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i m trying to make rename program with delphi and need to know if it s possible to match some specified number of characters from the beginning, using regex.

for example if the string is FileName.txt and the specific number is 6 it should match FileNa

i also need a pattern to match string from a specific number to the end.

i would be glad if answers include descriptions because i would like to learn regex coding.

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What qualifies as a "character"? If it's just letters then ^\w{6} will do it but I think you'll want something more strict than that. –  Peter Chang Jul 5 '11 at 18:08
i mean a string that contains all characters that could be used for file names. –  onur can Jul 5 '11 at 18:12
Sounds like you just want to use Pos() –  David Heffernan Jul 5 '11 at 22:23
regular-expressions.info is generally a premium resource for learning regular expressions. –  splash Jul 6 '11 at 6:38
You want to use plain Copy(). Example: Copy('ABCD', 1, 2) returns the string '12'. No need for regex here. –  Cosmin Prund Jul 6 '11 at 6:43

2 Answers 2

up vote 2 down vote accepted

If you use Delphi XE, regular expression functionality is build in with the TRegEx class. If you use an earlier version of Delphi you can find a library here, where you can also find more about the Delphi XE support: http://www.regular-expressions.info/delphi.html

This regular expression matches up to 6 characters until the . separating the extension from the rest of the file name.


Given the input: FileName.txt
Group 1 would be: FileNa

Given the input: File.txt
Group 1 would be: File

The expression uses grouping to capture the first 6 characters. The code in Delphi XE would look something like:

    Regex: TPerlRegEx;
    ResultString: string;

Regex := TPerlRegEx.Create;
    Regex.RegEx := '^([^\.]{1,6})[^\.]*(?:\..*)?$';
    Regex.Options := [];
    Regex.Subject := SubjectString;
    if Regex.Match then begin
        if Regex.GroupCount >= 1 then begin
            ResultString := Regex.Groups[1];
        else begin
            ResultString := '';
    else begin
        ResultString := '';

For instance the filename: FileName.txt will be matched with: FileNa (group 1)

I'll try to explain the regular expression I have used, although there are probably better expressions out there:

^ # Match beginning of line
( # Begin a group (enables us to capture the contents alone)
  [^\.] # Capture any character that is not a '.'
  {1,6} # Capture anything from 1 to 6 of these characters (6 if possible)
) # Close the group
[^\.] # Match any character that is not '.' (again)
* # Match this 0 or more times
(?: # Begin a group that we do not wish to capture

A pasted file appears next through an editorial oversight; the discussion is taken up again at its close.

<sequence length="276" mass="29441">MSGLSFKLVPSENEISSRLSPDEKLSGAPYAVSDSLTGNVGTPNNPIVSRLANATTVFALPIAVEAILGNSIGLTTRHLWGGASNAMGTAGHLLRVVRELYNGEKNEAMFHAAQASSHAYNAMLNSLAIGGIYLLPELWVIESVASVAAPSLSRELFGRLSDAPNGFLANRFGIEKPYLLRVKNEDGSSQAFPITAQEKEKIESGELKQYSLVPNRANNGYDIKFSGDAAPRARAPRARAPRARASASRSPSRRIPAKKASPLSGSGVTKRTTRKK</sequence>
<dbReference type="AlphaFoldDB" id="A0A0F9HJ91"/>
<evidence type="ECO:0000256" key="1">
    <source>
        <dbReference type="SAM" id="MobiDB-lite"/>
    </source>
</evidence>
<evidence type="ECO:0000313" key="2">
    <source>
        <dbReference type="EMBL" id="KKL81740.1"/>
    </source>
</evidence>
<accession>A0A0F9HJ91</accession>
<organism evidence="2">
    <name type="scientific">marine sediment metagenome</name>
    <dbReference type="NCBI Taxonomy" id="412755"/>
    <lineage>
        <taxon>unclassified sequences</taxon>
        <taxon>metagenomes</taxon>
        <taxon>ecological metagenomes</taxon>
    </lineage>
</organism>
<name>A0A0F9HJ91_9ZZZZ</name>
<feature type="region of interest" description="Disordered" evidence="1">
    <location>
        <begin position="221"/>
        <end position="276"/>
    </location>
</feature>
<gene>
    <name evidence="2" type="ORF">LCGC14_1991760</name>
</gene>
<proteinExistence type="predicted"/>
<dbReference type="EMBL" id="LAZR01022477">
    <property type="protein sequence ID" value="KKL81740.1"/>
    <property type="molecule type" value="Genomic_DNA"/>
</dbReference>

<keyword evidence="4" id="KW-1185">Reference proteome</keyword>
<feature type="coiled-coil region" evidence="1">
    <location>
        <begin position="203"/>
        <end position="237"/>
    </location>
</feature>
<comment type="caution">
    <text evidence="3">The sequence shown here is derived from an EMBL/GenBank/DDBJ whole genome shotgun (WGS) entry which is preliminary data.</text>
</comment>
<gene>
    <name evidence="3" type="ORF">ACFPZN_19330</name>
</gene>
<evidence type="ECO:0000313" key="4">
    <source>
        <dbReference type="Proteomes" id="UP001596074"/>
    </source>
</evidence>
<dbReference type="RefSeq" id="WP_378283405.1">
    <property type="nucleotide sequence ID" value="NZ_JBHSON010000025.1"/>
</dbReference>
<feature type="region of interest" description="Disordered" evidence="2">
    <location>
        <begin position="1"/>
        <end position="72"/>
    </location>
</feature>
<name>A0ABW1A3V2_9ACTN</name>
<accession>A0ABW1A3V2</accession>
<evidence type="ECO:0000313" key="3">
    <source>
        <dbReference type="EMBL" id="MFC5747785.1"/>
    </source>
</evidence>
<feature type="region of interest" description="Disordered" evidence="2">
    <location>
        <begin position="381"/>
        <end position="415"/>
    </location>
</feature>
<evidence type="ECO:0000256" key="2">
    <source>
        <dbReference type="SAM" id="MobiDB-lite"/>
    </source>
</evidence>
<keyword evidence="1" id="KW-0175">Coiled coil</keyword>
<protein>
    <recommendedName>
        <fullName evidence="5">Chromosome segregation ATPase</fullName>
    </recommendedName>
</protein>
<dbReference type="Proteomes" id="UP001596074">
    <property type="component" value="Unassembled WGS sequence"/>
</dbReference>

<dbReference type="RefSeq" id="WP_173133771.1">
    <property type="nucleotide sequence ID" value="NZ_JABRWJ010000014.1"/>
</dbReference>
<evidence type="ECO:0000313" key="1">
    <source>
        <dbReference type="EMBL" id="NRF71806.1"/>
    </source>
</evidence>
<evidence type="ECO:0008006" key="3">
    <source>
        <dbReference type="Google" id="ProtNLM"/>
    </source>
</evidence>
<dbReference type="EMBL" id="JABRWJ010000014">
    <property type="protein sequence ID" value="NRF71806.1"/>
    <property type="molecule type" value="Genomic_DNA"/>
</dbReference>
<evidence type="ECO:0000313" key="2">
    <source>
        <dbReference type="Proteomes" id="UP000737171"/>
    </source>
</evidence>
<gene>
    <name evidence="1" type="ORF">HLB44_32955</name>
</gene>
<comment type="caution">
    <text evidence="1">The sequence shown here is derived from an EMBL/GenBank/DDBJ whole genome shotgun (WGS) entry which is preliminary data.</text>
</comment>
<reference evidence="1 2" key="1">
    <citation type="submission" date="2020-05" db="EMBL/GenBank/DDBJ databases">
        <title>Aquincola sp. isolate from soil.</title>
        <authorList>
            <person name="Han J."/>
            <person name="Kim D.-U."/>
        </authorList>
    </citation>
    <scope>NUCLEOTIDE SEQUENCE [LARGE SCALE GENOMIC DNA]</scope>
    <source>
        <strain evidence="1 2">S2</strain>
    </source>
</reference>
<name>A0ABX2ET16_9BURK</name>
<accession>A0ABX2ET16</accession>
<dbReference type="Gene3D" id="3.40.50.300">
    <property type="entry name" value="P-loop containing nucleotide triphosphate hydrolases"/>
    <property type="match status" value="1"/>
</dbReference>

\. # Capture the character '.' (the extension separator)
  .* # Capture any character 0 or more times
) # Close the group
? # Match this group 0 or 1 time (it is either there or not)
$ # Match the end of line

To the next part of your question, creating a pattern to match a string from a specific number to the end:


Given the input: This is a test
Group 1 would be: s a test

In this example the specific number is 6, change it to whatever number you are looking for. Again I've used groups to get the contents of the matched text. The first group is a none capturing group, meaning we are not interested in its content, only that we need it to be there. If we are still talking about filenames you can use the following regular expression:


Given the input: FileName.txt
Group 1 would be: me

This is a modification of the first regular expression, where I've made the first group none capturing, told it to be 6 characters long (again change to whatever number suits you). And excluded the extension from the captured text.

Remember that regular expressions are easier to compose than to read. I always found that: http://www.regular-expressions.info/ is a good source of information, besides this book has helped me a great deal: Mastering Regular Expressions.

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thanks for the helps. i want to use regex for two reasons. first, i want to learn regex. second it's simpler than programming language code. at least it's simple for view. i don't know if it is faster but regex is going to save my time and effort. –  onur can Jul 6 '11 at 1:19
You're great man. thanks for the detailed answer. i m happy for being here, talking to experts. –  onur can Jul 6 '11 at 1:34
Again thanks a lot. but when i test this code ^(?:[^\.]{6})([^\.]*)(?:\..*)?$ it matches all string. it would be better for me to get a pattern that matches from specified position to other specified position before .extension Sincerely –  onur can Jul 7 '11 at 4:47
Are you remembering to only extract the match of group 1? –  TommyA Jul 7 '11 at 8:48
If you only want it to match part of the string, remove the ^ and $ from the beginning and end, and if you do not want it to include the extension remove the (?:\..*)? from it. –  TommyA Jul 7 '11 at 8:50

Will match the first 6 characters, but will not match if there are fewer than 6.


Will match the first 6 characters (as many as it can up to 6), but will not match if the string is empty.

. means to match any character (including path delimiters, in your case). You can replace . with \w if you only want letters, numbers, and underscore.

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this works fine: ^.{1,6} –  onur can Jul 5 '11 at 18:16
thanks for the help –  onur can Jul 5 '11 at 18:16
i also need it to match from a specific position to anther one. or to the end. –  onur can Jul 5 '11 at 18:31
Why do you need a regex? What you need is substring. Are you forced to use regex? –  agent-j Jul 5 '11 at 18:33

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